Remember the days when the Town Hall was the place to go if you wanted ‘further particulars’ about an event? How life has changed since then! At this year’s Southport Flower Show, we had no horse leaping events, but we did have heritage animals, courtesy of the Rare Breeds Survival Trust, including a pig that was more rare than a giant panda (and much the same size).
The cultivars may have changed over the last 90 years, but gladioli like those shown on the 1929 poster were on display in 2019, together with just about every August flowering plant you could hope for.
Amongst so many choice plants, this solitary, perfect, innocent-looking, pink Japanese anemone caught my eye. Continue reading
If you’ve got a pile of spare plant pots, why not follow RHS Garden Rosemoor’s example and turn them into flowerpot men? I’m not convinced they’re lifelike enough to scare the birds away from the crops in their kitchen garden, but they made me smile.
I always look forward to seeing the finalists in the annual Young Designer competition at the RHS Tatton Park Flower Show. This is a detail of Charlie Hartigan’s 1 in 10 garden, voted the People’s Choice for the Best Large Garden. I loved the colour combination and the abundance of traditional cottage garden plants in a contemporary space. Continue reading
Regular readers will know of my fascination with blue poppies (meconopsis). My timing has been out and I’ve only seen the odd one or two this year so here’s a picture from Harlow Carr last year.
Sightings of delphiniums are always very welcome too, be they stocky little spires or towering ones. The lovely folk word ‘bee’ describes the petals at centre of each floret. The stocky delphiniums above have white bees and the ones below, lavender-blue ones.
This year hasn’t been a flower dearth – far from it. Rosemoor provided me with as many flowers as I could hope for, even setting aside the roses I shared a fortnight ago. and even though my capacity to hope for flowers is huge. Continue reading
This is an outtake from yesterday’s Chalky Pastel Flowers post. Not because it forgot its words or slipped on something, I hasten to add – I decided that it didn’t help my contention. It was too maroon.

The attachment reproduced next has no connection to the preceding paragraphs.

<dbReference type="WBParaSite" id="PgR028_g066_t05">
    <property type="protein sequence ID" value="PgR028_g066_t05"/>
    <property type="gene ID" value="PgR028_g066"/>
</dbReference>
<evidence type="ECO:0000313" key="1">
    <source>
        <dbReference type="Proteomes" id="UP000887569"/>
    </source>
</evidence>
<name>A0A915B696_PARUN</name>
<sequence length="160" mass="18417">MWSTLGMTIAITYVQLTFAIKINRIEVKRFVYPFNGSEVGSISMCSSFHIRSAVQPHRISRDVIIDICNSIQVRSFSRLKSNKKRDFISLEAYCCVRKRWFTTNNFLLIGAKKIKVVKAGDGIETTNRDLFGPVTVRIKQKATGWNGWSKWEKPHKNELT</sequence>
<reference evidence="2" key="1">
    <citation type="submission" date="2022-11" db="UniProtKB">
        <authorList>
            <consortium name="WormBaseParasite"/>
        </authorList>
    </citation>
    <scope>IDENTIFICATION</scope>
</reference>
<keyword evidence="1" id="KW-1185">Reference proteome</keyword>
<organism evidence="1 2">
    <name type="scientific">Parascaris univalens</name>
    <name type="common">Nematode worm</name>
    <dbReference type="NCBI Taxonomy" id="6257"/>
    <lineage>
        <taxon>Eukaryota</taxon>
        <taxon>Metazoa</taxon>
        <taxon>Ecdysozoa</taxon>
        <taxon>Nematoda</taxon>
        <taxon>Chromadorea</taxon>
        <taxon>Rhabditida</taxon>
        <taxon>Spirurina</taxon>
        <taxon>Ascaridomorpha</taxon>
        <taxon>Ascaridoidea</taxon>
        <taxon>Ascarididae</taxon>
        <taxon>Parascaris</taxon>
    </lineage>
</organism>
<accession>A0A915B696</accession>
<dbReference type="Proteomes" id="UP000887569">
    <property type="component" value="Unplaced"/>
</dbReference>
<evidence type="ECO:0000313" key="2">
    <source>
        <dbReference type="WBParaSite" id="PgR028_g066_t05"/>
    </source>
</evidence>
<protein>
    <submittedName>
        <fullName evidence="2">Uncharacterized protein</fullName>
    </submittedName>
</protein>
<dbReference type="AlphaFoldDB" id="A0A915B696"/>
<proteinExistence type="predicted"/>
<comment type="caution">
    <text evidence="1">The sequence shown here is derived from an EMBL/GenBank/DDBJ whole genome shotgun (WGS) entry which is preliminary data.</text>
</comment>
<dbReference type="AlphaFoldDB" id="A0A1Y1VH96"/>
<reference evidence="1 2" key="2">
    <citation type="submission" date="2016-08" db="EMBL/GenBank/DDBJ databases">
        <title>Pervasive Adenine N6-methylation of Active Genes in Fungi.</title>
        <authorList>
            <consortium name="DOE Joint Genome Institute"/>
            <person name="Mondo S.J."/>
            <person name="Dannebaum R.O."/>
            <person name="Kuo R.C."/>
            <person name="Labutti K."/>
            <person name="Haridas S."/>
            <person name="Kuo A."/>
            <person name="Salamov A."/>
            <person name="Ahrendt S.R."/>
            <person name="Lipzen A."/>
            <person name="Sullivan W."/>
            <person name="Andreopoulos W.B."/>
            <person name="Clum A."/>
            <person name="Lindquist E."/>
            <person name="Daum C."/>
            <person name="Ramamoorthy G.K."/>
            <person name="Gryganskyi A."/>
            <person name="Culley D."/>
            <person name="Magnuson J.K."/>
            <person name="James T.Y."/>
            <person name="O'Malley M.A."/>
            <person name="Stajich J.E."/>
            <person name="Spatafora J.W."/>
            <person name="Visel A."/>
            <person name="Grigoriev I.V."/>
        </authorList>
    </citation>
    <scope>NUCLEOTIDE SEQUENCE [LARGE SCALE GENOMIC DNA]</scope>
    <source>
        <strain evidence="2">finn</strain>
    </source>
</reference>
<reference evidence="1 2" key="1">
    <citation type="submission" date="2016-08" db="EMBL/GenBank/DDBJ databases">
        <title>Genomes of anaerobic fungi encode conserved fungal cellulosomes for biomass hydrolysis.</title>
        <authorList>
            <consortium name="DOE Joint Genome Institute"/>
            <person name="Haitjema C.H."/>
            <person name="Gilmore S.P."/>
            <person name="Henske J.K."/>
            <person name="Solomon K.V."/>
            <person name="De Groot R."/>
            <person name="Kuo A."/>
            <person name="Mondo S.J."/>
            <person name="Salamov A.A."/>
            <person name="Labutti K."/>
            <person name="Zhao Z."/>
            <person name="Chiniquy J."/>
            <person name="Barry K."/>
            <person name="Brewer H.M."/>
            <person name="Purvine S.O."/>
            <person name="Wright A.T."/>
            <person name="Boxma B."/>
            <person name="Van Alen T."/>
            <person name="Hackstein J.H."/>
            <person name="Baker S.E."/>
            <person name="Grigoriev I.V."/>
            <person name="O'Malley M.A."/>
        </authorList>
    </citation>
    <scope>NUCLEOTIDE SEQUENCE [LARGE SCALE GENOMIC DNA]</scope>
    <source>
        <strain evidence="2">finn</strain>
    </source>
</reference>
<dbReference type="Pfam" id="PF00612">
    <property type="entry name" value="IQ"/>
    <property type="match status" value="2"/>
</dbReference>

Although the band and thin stripes decorating these scalloped bells would have qualified as chalky, and the flowers do pale to a lovely antique pink as they age, there’s more to this story. The ribbed buds, the debonaire green flower ‘caps’, the purple stems and tinges on the foliage, the long bell shape with its parabolic edge… if somebody told me one of these flowers had won a Nobel Prize for something and asked me to guess which one, I’d have no hesitation in pointing to the campanula. Continue reading
It’s just my personal taste, but while white flowers such as this double hollyhock entrance me, I’m rarely convinced by white borders. I take in the overall effect, think “Ooh! A classic white border. Perhaps it will be better at its peak?”, then move on.
This year’s Tatton Park Flower Show gave me an insight into what twist a white border might have that would truly inspire me: chalky pastels.
Imagine this recipe: take pure white flowers, sully the mix with flowers that have creamy, ivory or white backgrounds decorated with streaks or blotches of pink, peach, yellow, lavender and green, then add a good helping of pure, pale pastel flowers. Use colours as soft as you dare to create a dreamy effect – I’m thinking of Edinburgh rock colours.
At York Gate Garden you seem to be witnessing living garden history, without any sense of the faded past glories you sometimes feel, even in the best gardens. Continue reading
Art in the garden has freedoms and challenges. We have to expect nature to intervene: the elements will work upon the piece long after the artist has put down her tools. Continue reading
I can’t tell you how many years I’ve wanted to visit Rosemoor when the roses are in bloom, but I can show you why. People had told me there was a nice rose garden there, but I’d been withholding judgement on whether it was a truly great one until I could see it for myself.
I’ve long been aware that not all rose gardens truly delight me. It seems I have a demanding wants list: relatively few rose gardens can tick off everything I look for. Continue reading
What we see depends on who we are. Continue reading